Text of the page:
“Fincher done it again…”
Fresh after reading the book, I expected the film to be no less, and this was almost perfect. Gone Girl stays true to the book, but takes few negligible deviations, which don’t hamper the overall experience in anyway. Auteur David Fincher loves crime and good adaptation, so a book about missing girl and a husband who may done nothing terrible seems like a perfect match for the director.
The film opens with Nick (Ben Affleck), after taking in a couple of later morning rounds in the bar, he co-owns with his sister Margo (Carrie Coon). He arrives to find evidence that Amy (Rosamund Pike) appears to be abducted, if not worse. He notifies police, alerts everyone, and begins navigating treacherous waters of being a man under suspicion of possibly having killed his wife. His life becomes a centre ring in a scrutiny circus, with police, public and press investigating the mystery from every direction. It is not long before evidence and information about the state of the relationship lead suspicious eyes to be cast upon Nick.
Every situation lead characters find them in is terrifying, spooky, and wrapped in a heavy layer of suspense. Every character is layered with unpredictability, and delimitation is crazy. Actress Rosamund Pike, man she can act. Whose work was always admired and who always have been a supporting character in films like Pride & Prejudice and more recent in The World’s End. Pike exceeds expectations’ as the gorgeous blonde who goes missing. The chemistry between Affleck and Pike is intensely real. Ben Affleck is more than convincing with his dark and bewildering poetrayal of Nick Dunne, the good-looking yet narcissistic husband who is beside himself when his wife goes missing. Carrie Coon is lovely as Affleck’s caring sister. Tyler Perry has a fun supporting role as a lawyer who takes Nick’s case immediately. Casey Wilson, Scoot McNairy have invigorating cameos.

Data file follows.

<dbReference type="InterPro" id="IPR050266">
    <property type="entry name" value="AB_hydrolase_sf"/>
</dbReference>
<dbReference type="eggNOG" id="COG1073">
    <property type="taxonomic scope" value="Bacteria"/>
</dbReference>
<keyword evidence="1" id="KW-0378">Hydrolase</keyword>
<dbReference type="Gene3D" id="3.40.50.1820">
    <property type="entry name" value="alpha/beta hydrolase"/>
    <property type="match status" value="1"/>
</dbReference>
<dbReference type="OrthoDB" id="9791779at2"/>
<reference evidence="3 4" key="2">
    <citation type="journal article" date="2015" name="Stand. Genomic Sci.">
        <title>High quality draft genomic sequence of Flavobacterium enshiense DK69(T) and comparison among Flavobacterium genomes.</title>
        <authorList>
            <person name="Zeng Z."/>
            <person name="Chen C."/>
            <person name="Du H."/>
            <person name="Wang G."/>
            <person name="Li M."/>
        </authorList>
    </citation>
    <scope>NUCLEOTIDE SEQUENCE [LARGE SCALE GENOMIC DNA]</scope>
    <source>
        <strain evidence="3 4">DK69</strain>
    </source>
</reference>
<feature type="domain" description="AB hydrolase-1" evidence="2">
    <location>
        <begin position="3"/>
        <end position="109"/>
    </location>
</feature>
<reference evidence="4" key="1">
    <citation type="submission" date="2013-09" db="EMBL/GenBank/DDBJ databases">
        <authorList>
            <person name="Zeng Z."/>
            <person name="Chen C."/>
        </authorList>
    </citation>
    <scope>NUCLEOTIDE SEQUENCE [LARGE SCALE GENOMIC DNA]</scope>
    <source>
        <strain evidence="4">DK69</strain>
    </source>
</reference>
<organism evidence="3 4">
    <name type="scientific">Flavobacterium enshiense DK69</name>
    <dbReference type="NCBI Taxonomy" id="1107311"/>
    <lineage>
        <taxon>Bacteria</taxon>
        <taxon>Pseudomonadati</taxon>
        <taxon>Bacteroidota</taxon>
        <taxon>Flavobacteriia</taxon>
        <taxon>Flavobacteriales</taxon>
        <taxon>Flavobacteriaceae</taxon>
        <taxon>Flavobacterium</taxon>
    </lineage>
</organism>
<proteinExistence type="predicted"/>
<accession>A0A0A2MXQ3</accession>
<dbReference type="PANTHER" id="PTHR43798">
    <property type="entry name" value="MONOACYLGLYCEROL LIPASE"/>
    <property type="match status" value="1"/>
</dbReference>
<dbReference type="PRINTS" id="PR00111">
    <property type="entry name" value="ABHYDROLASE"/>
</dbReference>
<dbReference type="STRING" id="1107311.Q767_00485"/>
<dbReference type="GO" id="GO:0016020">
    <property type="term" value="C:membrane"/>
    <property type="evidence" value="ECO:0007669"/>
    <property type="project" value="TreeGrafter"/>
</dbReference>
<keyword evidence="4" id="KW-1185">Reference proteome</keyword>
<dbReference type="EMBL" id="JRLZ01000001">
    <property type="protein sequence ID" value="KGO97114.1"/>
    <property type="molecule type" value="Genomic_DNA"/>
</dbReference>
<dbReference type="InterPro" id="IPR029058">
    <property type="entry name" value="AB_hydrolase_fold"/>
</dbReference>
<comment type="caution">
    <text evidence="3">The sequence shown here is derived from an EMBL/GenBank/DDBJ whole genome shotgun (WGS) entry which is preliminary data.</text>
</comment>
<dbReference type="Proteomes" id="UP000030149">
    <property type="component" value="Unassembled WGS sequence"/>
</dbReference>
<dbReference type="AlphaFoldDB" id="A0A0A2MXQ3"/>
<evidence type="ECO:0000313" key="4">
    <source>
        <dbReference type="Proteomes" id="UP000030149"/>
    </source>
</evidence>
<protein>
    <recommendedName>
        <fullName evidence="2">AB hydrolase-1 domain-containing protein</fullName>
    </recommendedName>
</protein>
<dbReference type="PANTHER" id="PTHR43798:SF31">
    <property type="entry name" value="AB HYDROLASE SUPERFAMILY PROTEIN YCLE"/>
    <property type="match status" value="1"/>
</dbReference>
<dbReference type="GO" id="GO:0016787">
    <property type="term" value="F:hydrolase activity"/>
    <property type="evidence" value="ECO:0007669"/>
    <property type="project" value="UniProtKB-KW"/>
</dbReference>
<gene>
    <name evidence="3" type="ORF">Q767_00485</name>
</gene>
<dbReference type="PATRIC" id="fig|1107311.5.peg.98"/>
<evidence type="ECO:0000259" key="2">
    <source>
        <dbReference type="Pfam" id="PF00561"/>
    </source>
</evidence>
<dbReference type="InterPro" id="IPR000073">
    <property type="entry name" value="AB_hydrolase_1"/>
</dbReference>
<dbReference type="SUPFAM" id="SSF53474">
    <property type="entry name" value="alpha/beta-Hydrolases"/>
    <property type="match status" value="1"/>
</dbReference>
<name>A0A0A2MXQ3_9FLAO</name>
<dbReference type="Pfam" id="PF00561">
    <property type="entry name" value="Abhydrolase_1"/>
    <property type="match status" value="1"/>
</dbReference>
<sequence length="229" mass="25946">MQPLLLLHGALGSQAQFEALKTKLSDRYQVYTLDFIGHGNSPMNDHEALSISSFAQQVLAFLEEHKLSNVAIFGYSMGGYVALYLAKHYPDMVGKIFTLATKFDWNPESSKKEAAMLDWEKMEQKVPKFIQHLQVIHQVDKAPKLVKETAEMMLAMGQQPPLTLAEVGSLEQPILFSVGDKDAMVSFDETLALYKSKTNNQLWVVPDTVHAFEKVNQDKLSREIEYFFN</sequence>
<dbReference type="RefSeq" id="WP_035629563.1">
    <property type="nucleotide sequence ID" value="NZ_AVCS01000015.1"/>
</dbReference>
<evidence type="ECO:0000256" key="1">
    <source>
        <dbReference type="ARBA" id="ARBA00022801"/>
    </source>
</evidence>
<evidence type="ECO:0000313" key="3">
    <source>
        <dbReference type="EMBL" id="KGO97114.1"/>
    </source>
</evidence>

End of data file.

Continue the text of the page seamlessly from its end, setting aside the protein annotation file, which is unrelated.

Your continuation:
Gone Girl marks David Fincher’s tenth film and along with Gillian Flynn, has managed to keep us off balance right from the start. He is impeccable in his execution of this seemingly slow, but fast developing script. He has added another entry to the catalogue of riveting murder mysteries. The films ending is something where Fincher missteps. Director and editor Kirk Baxter use alternating timelines for the great effect, more than once cutting happy moment from the past to the dim present day, effectively creates collocation. But the final act is not so effective at using this structure to create doubt. There are contradictions between how Nick describes things and how Amy wrote them, but that is the nature of humanity, every person’s unique position yields a different view of events. While everything that happens in the entire film requires suspension of disbelief,that is easily given, even within that context the ending strains trustfulness. It neither makes nor breaks the film, to which it belongs, and in this case truth is revealed and moral lines drawn are sort of vile.
The musical score always drives David Fincher’s films have always been a driving force, acting like a leading character in many ways, and Trent Reznor and Atticus Ross score in Gone Girl is no different. The music is obsessing, beautiful & acute, very much similar to our characters in the film. Cinematography contribute a lot to the brooding mood of the film. The makers have used all their resources in the best way possible.
So where does that leave us now? Finished the book less than 48 hours before a screening of this 149 minutes film; I’m not sure either needed to be quite so long, but I had a good time anyway. Initially thought it’s going to have the same effect as Prisoners (2013). But damn this was something different. It made me had a lot of thinking even after watching it. I recommend everyone to watch it.
Survi Review: 3.5/5